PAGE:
Photo: USCG

By Madison Pravecek

Despite Trump’s refusal to address climate change in his SOTU address, he spent quite a bit of time discussing how the United States should prioritize strength and security. However, rather than being diametrically opposed, national security and climate change are tightly bound. The Arctic is experiencing increased geopolitical attention due to the economic and military opportunities presented by its probable ice-free future. Russia, Norway, and China have been bolstering their Arctic ships, bases, and armies in the past months. The United States military has responded by scaling up its operations in the Arctic, and is now planning to conduct the first-ever Arctic freedom of navigation operation (FONOP) according to Navy Secretary Richard Spencer.

Until recently, the northern US border was secured by a continent-size piece of ice; however, as climate change opens up the Arctic to further exploitation and access, geopolitical uncertainties over regional dominance will arise and regional tensions will heighten. As such, the United States is gearing up to increase military presence in the Arctic. The use of a FONOP is a tool the U.S. can use to signal readiness to engage in the region. FONOPs have been used by the U.S. around the world to assert the rights of American ships to operate freely in disputed territories and to discourage illegitimate/excessive claims (examples of this can be seen throughout the South China Sea.)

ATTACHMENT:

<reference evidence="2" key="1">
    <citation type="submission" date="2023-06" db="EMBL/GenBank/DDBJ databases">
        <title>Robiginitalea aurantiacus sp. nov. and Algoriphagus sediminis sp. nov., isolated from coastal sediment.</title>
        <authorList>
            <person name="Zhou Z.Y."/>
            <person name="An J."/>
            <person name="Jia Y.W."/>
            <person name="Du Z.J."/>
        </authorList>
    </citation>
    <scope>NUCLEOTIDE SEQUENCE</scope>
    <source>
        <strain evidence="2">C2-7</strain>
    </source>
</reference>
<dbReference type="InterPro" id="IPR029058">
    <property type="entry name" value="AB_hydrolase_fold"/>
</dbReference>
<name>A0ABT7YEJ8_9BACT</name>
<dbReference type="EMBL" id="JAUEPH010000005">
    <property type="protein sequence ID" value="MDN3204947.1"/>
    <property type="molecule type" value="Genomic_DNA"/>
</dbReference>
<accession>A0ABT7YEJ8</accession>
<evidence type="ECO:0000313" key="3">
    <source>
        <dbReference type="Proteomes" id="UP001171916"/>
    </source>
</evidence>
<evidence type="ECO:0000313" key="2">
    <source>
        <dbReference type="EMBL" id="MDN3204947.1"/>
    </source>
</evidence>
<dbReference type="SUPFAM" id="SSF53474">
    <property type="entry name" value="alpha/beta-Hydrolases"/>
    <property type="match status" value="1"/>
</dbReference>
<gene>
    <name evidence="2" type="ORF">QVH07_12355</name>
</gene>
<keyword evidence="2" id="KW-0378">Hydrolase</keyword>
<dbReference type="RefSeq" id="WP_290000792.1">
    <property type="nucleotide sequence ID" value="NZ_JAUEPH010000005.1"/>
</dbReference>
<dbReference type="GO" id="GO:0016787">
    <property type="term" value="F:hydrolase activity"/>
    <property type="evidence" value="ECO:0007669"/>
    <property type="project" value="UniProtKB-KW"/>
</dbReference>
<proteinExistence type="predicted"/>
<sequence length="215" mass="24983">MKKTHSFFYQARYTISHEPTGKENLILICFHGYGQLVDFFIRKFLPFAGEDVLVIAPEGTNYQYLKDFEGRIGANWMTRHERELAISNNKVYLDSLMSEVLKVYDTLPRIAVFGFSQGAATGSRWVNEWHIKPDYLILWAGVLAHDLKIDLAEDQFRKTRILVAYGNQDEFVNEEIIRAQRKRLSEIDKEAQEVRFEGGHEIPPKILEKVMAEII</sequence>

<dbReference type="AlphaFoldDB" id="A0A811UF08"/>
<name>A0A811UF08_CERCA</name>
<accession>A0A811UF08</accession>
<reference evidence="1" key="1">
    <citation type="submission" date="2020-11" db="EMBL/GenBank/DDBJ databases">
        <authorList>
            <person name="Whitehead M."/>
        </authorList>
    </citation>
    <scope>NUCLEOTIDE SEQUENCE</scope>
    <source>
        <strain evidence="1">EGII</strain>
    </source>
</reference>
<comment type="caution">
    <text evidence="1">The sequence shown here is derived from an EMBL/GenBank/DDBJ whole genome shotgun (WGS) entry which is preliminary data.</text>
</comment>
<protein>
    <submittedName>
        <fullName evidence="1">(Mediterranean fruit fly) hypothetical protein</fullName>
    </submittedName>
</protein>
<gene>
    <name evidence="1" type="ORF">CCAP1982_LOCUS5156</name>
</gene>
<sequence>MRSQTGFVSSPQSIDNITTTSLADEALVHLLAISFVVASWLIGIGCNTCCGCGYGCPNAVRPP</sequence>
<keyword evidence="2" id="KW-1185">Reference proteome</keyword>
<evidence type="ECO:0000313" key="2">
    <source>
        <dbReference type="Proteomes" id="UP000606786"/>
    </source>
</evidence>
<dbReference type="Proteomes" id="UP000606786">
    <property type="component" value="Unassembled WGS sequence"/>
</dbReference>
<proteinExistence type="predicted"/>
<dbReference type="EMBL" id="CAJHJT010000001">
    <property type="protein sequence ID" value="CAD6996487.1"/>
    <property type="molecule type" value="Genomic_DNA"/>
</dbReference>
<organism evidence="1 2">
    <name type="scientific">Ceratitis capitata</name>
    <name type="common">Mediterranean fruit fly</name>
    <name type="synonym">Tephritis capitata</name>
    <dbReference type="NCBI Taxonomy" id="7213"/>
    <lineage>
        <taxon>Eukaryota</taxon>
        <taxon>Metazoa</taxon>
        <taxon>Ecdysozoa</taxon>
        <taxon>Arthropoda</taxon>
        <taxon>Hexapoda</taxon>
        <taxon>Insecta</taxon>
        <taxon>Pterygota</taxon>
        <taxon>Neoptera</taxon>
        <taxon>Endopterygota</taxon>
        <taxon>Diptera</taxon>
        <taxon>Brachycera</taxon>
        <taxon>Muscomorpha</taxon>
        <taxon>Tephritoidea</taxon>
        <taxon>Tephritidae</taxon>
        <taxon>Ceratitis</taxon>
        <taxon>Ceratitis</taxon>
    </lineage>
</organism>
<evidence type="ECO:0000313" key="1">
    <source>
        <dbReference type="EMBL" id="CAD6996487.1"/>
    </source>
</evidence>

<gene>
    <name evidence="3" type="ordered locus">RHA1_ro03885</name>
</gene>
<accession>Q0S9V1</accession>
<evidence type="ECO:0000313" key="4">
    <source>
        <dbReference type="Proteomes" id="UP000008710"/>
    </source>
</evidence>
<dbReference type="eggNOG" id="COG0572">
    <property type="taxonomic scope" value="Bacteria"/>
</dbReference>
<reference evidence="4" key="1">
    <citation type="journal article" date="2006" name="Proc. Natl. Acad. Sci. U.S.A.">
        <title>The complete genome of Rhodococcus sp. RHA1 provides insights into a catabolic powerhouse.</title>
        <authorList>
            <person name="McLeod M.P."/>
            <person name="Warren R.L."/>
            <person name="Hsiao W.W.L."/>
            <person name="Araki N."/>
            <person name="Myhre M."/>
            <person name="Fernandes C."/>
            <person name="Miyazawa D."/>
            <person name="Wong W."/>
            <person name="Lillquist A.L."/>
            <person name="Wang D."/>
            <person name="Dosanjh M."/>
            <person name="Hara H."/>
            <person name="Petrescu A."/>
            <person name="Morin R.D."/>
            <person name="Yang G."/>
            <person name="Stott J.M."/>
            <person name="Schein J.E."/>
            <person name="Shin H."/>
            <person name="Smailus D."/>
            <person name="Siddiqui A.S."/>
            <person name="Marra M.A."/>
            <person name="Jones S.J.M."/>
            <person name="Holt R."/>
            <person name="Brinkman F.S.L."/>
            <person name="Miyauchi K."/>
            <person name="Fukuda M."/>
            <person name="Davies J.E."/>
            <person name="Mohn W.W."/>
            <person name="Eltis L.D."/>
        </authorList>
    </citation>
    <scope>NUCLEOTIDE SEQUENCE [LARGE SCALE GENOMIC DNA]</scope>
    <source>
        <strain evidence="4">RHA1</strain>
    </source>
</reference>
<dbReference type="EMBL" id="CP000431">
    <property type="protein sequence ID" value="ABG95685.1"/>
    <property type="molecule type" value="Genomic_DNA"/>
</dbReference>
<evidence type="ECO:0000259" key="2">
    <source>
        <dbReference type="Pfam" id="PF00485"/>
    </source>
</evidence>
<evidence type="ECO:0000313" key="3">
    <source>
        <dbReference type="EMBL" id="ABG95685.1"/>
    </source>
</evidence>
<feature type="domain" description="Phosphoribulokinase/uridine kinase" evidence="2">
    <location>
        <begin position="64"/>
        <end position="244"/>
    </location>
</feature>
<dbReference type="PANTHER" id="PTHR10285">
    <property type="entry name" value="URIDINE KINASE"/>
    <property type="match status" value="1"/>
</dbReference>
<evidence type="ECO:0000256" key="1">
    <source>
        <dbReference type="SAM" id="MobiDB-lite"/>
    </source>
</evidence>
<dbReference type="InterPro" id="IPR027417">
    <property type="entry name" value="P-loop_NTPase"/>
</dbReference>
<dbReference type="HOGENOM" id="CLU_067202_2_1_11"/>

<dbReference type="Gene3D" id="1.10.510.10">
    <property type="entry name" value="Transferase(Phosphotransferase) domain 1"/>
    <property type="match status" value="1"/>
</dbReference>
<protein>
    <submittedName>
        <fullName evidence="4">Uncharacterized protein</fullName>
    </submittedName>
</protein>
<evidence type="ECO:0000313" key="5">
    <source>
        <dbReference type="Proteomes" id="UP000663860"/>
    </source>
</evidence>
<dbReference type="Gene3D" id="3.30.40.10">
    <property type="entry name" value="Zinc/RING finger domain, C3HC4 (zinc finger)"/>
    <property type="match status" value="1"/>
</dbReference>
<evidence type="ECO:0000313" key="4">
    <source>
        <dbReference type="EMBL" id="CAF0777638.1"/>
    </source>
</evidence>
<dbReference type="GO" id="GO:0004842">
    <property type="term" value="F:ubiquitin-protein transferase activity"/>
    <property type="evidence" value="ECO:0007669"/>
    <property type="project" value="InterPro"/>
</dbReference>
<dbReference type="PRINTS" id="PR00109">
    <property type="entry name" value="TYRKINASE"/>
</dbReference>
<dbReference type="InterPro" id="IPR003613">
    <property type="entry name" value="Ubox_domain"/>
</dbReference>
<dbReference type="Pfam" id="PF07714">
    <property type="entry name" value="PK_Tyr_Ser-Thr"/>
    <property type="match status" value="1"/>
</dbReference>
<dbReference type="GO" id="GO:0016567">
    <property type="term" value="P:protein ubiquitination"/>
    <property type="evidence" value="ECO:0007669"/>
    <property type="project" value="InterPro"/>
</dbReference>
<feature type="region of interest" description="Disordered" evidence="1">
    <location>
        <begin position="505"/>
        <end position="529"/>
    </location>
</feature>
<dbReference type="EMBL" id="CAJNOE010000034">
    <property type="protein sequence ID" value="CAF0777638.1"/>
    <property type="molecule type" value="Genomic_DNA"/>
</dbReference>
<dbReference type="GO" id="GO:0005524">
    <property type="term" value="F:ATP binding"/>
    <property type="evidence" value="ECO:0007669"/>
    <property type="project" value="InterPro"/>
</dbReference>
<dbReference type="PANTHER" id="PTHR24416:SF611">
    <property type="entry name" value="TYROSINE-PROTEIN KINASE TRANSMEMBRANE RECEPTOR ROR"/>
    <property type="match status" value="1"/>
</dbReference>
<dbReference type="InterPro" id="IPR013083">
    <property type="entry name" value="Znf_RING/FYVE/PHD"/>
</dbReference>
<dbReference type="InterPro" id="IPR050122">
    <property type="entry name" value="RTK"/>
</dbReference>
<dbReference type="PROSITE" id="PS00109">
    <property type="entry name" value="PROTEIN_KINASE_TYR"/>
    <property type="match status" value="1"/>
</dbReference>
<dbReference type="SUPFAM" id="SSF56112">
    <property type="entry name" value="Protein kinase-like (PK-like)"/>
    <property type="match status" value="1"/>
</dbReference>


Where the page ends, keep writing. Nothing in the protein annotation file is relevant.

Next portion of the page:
While it is important for the US to be prepared to deal with climate-driven security issues, a FONOP could be interpreted as an aggressive use of force in the Arctic where so much is currently unknown and changing. In the past year NATO conducted its largest Arctic military exercise, Russia has re-opened bases on the Kola peninsula, and China has ordered a fleet of “Snow Dragon” icebreakers. Unnecessarily hostile shows of U.S. force could foster a rising sense of competition, rather than collaboration in the Arctic. Rather than conducting a showy FONOP, U.S. Arctic security could be better bolstered by investment in our severely lacking icebreaker fleet, Arctic telecoms systems, and Arctic-based infrastructure.

Why This Matters? It has been predicted that by 2035 the Arctic will be completely free of ice in the summer; when the Arctic melts (becoming just another ocean,) geopolitical tensions will rise as Arctic nations struggle for dominance of the region. While the United States has a vested interest in asserting its right to operate its military freely in the Arctic and ensure freedom of movement for commercial vessels, a FONOP may be an aggressive display. Any military action taken in the Arctic needs to be strategic and well-thought out.

 

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